Little Prince Jack watched the hunting party from the step of his hut between the cesspool and the gate. He would have cheered it on if he hadn't felt sorry for the boar. But he needn't have worried, for when the boar emerged from the forest half an hour later, far ahead of the pursuing entourage, it was quite unharmed. Prince Effluvium wasn't feeling too fit though, lying on the beast's great tusks twitching out the last two and a quarter minutes of his tall life.

'Ho, old boar!' cried Jack as the boar lumbered in his general direction. 'What have we here then?'

'It was him or me,' replied the boar, who'd learnt to speak on his travels in other forests where boars were more respected.

'I see your point,' said Prince Jack. 'Both of them actually.'

The boar's step faltered. A burly prince on your snout can take it out of you rather. 'I suppose you'd better kill me and get it over with,' it sighed resignedly.

But this did not appeal to little Jack. In fact, the very idea boared him silly. 'I wouldn't dream of killing you,' he said. 'I love animals, even animals as ugly as sin, like you. Anyway,' he added philosophically as his parents' tallest son gasped his last, 'I have another brother.'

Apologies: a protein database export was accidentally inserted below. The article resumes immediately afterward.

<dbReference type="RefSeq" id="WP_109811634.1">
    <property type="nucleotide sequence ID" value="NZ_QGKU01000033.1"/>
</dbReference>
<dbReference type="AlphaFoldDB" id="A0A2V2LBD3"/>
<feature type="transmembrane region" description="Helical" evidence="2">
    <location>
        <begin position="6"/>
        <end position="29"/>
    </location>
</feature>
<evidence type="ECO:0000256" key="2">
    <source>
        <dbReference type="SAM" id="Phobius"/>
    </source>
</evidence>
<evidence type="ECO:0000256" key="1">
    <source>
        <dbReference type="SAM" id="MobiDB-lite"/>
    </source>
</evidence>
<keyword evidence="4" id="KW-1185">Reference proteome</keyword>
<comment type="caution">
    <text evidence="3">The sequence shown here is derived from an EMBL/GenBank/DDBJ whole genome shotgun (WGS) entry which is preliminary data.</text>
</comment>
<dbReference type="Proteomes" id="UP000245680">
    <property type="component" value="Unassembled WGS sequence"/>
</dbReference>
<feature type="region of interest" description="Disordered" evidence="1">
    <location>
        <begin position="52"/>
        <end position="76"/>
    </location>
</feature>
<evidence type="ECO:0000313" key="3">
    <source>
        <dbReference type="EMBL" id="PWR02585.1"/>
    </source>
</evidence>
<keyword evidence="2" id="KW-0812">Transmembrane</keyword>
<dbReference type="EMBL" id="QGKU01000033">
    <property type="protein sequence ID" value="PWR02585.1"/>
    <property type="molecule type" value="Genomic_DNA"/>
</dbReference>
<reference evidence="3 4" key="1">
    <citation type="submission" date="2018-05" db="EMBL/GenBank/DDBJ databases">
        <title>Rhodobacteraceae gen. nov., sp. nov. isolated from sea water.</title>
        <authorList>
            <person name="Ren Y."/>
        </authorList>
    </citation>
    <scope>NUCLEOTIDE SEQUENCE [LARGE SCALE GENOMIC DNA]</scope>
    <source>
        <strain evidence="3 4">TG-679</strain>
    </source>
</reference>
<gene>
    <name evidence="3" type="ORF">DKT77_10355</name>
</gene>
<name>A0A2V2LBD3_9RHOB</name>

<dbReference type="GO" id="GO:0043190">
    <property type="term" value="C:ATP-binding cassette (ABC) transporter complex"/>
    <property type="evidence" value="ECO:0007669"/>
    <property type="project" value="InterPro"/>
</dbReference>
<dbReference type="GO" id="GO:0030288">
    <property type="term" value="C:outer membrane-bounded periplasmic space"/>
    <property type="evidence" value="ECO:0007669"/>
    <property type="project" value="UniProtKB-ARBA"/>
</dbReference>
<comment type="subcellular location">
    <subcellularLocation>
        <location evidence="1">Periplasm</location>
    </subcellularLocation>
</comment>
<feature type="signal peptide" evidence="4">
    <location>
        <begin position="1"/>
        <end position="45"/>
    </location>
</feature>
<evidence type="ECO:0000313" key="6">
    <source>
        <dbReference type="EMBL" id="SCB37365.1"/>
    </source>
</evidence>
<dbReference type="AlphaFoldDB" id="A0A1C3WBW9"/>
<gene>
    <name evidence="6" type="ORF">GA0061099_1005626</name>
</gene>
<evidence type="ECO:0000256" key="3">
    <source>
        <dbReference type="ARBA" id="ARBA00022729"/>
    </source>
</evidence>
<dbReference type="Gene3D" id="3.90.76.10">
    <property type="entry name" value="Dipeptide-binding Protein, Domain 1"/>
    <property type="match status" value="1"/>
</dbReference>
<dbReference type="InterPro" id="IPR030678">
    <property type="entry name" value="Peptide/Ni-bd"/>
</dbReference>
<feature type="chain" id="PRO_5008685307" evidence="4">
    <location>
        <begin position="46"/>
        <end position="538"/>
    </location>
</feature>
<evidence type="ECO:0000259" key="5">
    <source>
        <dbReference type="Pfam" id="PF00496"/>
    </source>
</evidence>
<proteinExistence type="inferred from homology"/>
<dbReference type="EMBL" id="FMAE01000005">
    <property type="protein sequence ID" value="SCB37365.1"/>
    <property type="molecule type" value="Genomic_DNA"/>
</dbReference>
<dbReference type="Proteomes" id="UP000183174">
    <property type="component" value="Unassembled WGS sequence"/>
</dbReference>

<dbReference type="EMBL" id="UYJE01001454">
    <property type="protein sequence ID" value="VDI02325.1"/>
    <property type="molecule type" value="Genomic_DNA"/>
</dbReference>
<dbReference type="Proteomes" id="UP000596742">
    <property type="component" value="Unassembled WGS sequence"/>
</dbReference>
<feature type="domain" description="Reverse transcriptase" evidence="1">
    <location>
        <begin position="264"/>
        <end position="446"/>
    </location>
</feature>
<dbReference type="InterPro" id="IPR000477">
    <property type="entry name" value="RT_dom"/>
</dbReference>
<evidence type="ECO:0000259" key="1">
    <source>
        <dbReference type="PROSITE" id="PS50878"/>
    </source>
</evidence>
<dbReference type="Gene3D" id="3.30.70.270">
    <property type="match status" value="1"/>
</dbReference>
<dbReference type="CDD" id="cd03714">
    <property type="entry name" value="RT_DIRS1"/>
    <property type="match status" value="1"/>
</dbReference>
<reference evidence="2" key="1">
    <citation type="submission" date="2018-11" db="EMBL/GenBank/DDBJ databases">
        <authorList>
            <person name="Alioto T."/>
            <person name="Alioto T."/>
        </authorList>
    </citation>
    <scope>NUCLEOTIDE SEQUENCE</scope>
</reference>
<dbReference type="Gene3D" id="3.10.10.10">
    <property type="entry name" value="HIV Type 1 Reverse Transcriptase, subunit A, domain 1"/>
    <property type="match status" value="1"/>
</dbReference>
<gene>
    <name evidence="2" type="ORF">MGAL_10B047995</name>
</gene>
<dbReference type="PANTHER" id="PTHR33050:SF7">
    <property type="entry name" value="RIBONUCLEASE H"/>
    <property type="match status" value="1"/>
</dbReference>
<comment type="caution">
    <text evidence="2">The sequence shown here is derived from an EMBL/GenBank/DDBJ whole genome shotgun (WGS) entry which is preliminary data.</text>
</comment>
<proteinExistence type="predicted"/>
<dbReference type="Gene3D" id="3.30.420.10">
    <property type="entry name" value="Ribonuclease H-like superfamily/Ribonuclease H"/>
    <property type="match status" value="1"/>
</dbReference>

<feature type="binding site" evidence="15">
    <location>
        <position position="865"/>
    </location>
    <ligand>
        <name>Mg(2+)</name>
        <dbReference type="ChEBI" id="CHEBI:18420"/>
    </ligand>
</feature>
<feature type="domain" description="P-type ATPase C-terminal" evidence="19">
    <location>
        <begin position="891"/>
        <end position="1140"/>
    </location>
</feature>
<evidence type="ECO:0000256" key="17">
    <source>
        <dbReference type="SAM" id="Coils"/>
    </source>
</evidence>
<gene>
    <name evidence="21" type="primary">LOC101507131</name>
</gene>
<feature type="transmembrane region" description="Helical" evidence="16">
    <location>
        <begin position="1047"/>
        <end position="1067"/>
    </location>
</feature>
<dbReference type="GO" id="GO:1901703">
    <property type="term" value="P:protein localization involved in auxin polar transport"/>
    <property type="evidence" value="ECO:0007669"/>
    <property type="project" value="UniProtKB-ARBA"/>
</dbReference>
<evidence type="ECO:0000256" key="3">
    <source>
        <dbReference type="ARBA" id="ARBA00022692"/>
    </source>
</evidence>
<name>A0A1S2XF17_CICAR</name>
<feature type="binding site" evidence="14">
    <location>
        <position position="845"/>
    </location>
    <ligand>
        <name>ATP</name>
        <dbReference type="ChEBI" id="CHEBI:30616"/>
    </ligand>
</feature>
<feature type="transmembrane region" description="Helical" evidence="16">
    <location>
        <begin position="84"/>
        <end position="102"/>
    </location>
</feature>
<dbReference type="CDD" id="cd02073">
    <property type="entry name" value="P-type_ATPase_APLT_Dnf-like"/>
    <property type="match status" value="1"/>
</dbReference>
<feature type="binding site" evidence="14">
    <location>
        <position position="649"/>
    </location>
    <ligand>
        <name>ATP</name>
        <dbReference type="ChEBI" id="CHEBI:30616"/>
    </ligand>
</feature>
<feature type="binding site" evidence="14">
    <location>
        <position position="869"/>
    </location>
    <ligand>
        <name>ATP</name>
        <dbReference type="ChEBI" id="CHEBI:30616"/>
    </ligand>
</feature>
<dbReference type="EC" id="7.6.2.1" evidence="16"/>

And so he had: Vomitus, new heir to the throne of Raggedass.

Now Prince Vomitus wasn't much like his slightly taller but rather late older brother. He wasn't as surly for one thing, though what he lacked in surl he made up for in girth. In other words he was fat. Very fat. Stupendously, ridiculously, out-of-all-proportion fat. The reason Vomitus was so huge was that he ate too much. As Effluvium had lived to hunt, Vomitus lived to eat. Nothing in all the world was as important or interesting to this prince as food. He liked to eat and eat and eat, and when he'd finished eating he liked to eat and eat and eat some more.

But about a fortnight after he took over the position of heir-to-the-throne something happened to make Prince Vomitus lose weight dramatically. It started with the horse-drawn cart that pulled up one morning outside the hut between the cesspool and the gate.

'Pigs' eggs!' the driver cried. 'Finest fresh pigs' eggs for sale!'

Prince Jack came to the door. The tradesman looked down at him and smirked at his smallness. If he'd known he was in the presence of a prince he might have shown more respect, but Jack didn't look much like a prince. His clothes were ordinary, his hair was uncombed, his fingernails were bitten and dirty. He didn't even speak royally. His parents had bothered so little with him while he was growing up that he'd played with whoever he pleased – the stable lads, the royal cat skinners, the dung collector's apprentice – with the result that at fourteen he was as common as muck on a bad day.